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Clean Power siemens

Published on September 30th, 2014 | by Joshua S Hill

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Siemens Investing In Fossil Fuels For “The Really Long Term”

September 30th, 2014 by  


German multinational Siemens has had its hand in the renewable energy pie for decades, purchasing existing wind and solar companies to compliment its already sizable energy division. Siemens is a regular topic here at CleanTechnica, a leading manufacturer of wind turbines and investing into many other renewable energy fields.

However, Siemens aren’t getting carried away, it seems, by the renewable energy hype.

Speaking at Climate Week in New York, Siemens chief executive Roland Busch made it clear that the company had no intention of divesting itself of fossil fuel technology or investment any time soon. In fact, Busch believes that fossil fuels are going to be an integral part of the global energy mix for the next two decades.

Speaking after the UN climate summit, Roland Busch explained that Siemens was committing to its long-term investment in fossil fuels such as coal, explaining that he could not imagine a future free from fossil fuels.

“You can run Germany on renewable energy on a sunny day when the wind is blowing, but you will still need coal [on other days],” Busch said. “Regardless of how much you push [renewable energy] in the next years you will still have a certain share of energy coming from fossil fuels. We are trying to make that more efficient, more low-carbon, with our technologies.”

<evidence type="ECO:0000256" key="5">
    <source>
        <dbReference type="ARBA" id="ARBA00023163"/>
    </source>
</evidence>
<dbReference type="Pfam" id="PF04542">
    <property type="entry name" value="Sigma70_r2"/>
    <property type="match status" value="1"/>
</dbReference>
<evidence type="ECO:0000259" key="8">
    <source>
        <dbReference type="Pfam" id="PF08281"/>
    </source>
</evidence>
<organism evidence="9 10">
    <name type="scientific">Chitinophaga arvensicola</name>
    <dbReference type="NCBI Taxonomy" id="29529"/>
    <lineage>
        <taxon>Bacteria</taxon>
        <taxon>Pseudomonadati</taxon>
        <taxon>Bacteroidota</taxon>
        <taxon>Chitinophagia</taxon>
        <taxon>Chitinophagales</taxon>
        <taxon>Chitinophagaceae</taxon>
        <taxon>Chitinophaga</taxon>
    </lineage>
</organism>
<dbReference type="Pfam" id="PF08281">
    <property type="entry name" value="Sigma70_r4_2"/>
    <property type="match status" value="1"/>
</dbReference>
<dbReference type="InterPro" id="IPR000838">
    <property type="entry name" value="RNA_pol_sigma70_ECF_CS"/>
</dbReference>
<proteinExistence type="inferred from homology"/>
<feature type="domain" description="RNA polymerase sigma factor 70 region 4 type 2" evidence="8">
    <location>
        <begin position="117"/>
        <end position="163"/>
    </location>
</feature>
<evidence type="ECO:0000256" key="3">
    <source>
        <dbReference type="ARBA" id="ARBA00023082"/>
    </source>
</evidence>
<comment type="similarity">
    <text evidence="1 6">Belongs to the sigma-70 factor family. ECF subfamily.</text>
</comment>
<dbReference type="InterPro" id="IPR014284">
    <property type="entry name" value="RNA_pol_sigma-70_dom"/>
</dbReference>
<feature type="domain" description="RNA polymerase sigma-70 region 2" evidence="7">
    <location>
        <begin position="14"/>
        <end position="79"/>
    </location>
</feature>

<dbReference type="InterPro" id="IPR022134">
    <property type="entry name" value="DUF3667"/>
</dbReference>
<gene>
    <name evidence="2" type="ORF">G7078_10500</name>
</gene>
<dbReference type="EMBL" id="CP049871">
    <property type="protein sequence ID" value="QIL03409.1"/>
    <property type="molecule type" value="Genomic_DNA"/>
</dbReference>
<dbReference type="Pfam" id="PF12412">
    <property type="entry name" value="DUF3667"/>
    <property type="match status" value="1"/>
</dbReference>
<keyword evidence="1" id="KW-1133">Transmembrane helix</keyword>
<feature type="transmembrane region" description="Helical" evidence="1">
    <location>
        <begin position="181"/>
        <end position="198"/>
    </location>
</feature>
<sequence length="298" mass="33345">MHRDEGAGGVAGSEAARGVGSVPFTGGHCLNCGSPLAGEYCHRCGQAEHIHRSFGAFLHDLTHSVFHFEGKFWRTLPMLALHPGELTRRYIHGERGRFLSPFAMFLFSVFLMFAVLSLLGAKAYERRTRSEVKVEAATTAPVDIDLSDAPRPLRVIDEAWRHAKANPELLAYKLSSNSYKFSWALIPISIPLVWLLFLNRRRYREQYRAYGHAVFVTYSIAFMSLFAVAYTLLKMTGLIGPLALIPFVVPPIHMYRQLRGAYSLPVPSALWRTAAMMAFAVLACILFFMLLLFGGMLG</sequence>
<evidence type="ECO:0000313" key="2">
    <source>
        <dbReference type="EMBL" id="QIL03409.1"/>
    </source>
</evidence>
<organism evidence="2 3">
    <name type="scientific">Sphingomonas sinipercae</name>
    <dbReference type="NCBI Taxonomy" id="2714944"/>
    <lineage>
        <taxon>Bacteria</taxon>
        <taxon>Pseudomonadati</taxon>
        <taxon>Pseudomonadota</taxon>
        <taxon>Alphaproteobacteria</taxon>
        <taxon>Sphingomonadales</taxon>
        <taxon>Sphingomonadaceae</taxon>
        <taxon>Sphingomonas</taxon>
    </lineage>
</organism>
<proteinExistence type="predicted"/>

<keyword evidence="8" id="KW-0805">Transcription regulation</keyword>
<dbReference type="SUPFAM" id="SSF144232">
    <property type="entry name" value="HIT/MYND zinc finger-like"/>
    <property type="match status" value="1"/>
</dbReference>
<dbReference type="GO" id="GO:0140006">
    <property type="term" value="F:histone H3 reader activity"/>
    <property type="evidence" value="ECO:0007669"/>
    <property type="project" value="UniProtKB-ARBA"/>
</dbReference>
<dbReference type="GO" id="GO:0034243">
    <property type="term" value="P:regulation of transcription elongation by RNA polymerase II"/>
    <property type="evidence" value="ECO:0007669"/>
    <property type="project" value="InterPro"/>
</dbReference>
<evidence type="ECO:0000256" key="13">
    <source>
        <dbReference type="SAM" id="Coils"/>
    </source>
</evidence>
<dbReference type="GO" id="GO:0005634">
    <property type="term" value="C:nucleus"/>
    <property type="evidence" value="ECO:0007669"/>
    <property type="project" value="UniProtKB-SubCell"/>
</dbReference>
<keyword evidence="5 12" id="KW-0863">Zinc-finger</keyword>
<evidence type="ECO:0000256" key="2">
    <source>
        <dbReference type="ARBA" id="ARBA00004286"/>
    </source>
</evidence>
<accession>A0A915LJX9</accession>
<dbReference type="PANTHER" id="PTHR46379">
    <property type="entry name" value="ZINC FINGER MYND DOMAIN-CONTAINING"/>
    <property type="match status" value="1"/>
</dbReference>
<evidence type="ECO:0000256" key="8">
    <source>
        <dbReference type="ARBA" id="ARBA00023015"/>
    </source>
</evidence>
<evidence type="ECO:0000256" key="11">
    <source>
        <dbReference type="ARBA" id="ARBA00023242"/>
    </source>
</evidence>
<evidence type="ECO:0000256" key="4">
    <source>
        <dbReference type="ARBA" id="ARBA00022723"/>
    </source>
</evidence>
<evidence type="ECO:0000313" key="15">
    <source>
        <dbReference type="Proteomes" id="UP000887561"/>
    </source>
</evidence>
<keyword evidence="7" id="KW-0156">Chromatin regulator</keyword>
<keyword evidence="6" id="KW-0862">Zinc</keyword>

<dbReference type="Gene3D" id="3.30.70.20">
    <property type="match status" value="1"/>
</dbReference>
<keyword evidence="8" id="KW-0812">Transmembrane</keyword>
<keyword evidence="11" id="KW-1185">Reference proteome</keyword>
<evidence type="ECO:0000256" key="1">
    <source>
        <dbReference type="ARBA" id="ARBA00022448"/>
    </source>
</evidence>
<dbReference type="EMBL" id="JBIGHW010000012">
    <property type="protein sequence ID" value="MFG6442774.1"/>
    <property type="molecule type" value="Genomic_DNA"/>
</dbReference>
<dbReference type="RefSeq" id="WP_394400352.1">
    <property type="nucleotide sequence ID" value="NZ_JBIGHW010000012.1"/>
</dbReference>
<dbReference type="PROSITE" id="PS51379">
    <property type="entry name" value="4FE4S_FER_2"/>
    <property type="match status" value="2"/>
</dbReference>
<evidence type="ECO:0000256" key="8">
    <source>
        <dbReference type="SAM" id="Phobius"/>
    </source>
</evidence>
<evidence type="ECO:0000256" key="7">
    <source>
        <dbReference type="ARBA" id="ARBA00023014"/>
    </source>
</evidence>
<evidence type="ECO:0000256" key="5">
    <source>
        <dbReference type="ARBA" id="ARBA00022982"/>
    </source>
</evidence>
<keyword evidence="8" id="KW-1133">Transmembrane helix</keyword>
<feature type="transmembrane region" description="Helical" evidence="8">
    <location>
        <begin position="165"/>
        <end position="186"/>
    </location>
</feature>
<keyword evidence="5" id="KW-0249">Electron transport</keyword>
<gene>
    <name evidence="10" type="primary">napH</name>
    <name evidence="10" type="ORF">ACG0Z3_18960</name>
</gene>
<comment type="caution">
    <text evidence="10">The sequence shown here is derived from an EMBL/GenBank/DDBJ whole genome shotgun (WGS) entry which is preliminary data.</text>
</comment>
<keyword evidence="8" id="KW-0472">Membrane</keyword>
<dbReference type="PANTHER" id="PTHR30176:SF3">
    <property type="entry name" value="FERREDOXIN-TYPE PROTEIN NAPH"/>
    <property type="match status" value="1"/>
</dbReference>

“In the next ten to 20 years I can’t imagine running any economies without fossil fuel. Beyond 20 years, it’s very hard to say.”

Siemens has been investing heavily in wind over the past few years, becoming one of the top global manufacturers of wind turbines. The company recently revealed its newest turbine at the WindEnergy 2014 trade fair in Hamburg — a 3.3 MW turbine that provides high energy yields at low wind sites — and earlier this year provided the UK with its first 6 MW wind turbine, erected at the Westermost Rough offshore wind farm in the North Sea.

According to Blue and Green Tomorrow, Siemens makes “40% of its total revenue from green solutions” and has also invested in technologies capable of minimizing the impact of greenhouse gas emissions, such as carbon capture and storage technology.

As Roland Busch said, however, “beyond 20 years, it’s very hard to say” what role fossil fuel technology will take. If nothing else, its increasing impact on the environment and finite-resources makes fossil fuel a risky long-term investment — a fact impacting more and more investment portfolios with each passing year.

Many commentators will inevitably end up trashing Siemens and Roland Busch for these statements, but to have expected anything less is the height of naivety. The reality is that fossil fuel energy is too firmly entrenched into almost every nation on Earth, and to expect that integral energy generating-technology to simply be eradicated in anything less than decades is simply unrealistic. Siemens should be congratulated for pushing so hard on renewable energy and carbon-mitigation technologies, instead of being berated for sensible investment choices.


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About the Author

I'm a Christian, a nerd, a geek, and I believe that we're pretty quickly directing planet-Earth into hell in a handbasket! I also write for Fantasy Book Review (.co.uk), and can be found writing articles for a variety of other sites. Check me out at about.me for more.